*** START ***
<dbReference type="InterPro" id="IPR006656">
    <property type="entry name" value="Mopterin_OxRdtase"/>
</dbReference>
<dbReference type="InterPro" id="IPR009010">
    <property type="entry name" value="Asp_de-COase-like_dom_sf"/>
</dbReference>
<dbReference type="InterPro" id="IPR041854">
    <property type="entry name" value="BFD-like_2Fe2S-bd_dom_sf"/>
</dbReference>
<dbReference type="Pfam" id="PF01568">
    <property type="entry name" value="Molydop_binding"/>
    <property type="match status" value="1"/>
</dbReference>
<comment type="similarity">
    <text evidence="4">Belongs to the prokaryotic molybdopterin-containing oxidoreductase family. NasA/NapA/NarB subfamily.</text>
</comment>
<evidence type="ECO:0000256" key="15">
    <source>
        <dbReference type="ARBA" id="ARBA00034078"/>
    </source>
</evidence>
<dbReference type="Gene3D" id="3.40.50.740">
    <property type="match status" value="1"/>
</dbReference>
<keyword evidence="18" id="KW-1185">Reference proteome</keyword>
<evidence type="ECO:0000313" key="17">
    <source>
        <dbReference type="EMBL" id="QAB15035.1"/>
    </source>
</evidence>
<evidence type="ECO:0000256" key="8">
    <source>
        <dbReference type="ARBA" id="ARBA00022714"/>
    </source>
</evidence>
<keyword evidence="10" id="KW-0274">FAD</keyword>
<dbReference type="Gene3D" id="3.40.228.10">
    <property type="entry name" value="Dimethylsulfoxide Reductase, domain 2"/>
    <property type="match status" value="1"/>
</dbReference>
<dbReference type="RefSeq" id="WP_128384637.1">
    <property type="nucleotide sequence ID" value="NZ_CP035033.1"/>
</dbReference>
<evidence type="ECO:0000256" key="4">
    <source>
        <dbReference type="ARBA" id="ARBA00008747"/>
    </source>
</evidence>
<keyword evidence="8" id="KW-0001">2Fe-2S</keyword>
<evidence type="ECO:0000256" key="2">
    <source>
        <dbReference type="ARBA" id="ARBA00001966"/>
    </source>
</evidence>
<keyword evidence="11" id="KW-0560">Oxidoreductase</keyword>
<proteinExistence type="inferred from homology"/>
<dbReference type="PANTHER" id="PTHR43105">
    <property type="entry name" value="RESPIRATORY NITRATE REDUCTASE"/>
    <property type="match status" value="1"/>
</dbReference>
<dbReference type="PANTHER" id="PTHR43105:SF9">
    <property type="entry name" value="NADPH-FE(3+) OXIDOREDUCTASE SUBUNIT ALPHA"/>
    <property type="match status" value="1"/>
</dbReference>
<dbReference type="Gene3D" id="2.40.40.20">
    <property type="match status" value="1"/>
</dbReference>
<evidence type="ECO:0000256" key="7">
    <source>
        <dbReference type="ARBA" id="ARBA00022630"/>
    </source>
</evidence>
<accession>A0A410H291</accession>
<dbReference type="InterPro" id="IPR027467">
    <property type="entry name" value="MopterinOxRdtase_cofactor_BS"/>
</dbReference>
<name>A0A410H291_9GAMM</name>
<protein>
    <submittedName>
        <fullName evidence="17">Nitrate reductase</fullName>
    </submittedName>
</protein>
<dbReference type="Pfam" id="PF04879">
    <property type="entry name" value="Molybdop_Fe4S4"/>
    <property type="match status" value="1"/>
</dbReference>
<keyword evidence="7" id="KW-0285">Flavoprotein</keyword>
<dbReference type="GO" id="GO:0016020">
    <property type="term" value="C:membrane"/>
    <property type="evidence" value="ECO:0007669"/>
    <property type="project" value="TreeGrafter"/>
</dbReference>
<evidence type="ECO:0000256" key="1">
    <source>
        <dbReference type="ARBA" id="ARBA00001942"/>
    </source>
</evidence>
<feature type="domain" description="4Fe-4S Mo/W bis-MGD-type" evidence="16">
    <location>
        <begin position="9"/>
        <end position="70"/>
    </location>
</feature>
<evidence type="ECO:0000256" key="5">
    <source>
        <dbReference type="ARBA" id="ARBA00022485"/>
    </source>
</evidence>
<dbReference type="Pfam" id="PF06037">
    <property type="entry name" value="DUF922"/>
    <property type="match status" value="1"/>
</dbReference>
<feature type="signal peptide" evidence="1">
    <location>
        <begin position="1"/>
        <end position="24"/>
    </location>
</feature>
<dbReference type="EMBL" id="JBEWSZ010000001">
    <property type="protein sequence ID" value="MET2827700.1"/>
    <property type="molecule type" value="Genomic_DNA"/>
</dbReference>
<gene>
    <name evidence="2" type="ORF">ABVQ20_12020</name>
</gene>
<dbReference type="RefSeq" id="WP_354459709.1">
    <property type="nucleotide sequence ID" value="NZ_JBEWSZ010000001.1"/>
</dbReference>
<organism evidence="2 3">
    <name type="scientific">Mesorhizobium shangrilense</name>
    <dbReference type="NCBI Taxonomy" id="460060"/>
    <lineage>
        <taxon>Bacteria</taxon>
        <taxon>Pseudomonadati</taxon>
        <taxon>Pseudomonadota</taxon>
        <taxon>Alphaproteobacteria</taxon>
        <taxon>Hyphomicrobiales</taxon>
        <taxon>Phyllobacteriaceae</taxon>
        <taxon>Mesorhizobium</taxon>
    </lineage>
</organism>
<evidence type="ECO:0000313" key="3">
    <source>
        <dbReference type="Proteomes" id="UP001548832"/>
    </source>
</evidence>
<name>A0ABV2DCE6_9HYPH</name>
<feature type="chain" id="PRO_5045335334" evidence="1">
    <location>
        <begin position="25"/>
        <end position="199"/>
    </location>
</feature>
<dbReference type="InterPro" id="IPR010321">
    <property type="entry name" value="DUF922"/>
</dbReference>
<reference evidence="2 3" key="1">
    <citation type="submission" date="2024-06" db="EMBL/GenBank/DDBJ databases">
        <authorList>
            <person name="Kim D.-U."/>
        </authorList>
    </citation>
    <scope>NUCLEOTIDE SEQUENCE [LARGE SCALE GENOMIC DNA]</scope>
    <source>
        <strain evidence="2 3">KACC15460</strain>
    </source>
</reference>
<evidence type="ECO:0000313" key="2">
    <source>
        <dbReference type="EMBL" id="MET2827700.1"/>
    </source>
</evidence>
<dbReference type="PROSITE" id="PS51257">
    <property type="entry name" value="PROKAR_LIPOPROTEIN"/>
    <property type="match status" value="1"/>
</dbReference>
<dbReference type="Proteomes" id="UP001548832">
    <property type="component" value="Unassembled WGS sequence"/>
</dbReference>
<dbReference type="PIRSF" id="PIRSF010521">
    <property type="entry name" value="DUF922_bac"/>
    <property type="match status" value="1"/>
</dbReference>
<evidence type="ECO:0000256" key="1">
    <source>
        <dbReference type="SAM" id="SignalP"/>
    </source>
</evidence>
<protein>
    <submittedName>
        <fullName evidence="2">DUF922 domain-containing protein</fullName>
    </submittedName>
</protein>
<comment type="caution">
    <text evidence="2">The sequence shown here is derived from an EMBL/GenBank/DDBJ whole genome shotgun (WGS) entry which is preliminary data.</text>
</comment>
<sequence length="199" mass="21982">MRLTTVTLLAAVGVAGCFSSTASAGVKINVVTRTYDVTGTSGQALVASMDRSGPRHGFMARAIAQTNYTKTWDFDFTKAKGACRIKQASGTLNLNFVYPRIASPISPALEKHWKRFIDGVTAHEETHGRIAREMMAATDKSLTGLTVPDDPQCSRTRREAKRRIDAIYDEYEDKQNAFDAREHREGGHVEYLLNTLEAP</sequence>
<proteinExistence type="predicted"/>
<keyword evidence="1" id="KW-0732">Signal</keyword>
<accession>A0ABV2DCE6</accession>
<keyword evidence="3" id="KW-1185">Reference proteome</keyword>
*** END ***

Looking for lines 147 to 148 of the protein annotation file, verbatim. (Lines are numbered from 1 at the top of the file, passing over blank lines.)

<name>A0ABV2DCE6_9HYPH</name>
<feature type="chain" id="PRO_5045335334" evidence="1">